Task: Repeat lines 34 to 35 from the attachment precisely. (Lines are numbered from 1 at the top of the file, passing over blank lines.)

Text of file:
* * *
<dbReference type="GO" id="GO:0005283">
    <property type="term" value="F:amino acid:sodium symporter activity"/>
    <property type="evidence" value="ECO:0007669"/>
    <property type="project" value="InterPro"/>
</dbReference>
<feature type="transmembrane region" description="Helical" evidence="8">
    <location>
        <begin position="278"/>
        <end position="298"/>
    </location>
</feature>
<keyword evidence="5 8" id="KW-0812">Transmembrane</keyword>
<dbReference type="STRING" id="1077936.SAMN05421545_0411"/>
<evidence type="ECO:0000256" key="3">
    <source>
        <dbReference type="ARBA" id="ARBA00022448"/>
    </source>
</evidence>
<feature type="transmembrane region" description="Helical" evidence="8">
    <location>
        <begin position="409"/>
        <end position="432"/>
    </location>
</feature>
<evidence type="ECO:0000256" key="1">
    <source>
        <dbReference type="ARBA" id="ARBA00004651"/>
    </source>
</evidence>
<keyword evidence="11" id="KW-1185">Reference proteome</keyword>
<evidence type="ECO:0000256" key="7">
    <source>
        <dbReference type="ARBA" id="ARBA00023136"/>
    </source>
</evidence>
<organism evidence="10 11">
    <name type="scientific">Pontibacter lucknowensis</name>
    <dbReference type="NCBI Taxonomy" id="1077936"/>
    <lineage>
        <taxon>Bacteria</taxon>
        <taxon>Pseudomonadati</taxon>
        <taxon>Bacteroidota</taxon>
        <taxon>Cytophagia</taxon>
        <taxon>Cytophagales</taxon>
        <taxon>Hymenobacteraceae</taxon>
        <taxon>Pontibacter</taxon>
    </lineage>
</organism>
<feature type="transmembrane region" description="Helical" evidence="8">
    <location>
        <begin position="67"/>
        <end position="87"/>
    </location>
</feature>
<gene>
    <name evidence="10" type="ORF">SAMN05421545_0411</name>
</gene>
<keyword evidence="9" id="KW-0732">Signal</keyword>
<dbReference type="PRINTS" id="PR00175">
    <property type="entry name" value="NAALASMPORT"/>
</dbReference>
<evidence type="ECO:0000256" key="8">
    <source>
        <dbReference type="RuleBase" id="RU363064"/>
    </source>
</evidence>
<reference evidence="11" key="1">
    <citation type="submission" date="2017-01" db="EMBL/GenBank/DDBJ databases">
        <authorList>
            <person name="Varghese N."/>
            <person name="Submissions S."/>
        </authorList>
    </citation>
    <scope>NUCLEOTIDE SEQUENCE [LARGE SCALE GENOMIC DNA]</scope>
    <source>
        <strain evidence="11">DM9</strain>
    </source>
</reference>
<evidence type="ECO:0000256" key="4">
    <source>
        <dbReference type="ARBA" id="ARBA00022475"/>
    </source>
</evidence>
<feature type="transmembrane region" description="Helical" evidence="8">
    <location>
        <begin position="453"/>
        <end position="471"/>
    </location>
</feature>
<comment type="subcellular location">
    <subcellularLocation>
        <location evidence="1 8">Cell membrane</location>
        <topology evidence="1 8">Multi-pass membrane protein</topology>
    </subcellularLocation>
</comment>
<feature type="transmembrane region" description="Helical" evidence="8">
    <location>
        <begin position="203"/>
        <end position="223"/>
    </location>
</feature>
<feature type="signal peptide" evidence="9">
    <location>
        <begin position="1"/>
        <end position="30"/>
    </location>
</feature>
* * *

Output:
    </source>
</evidence>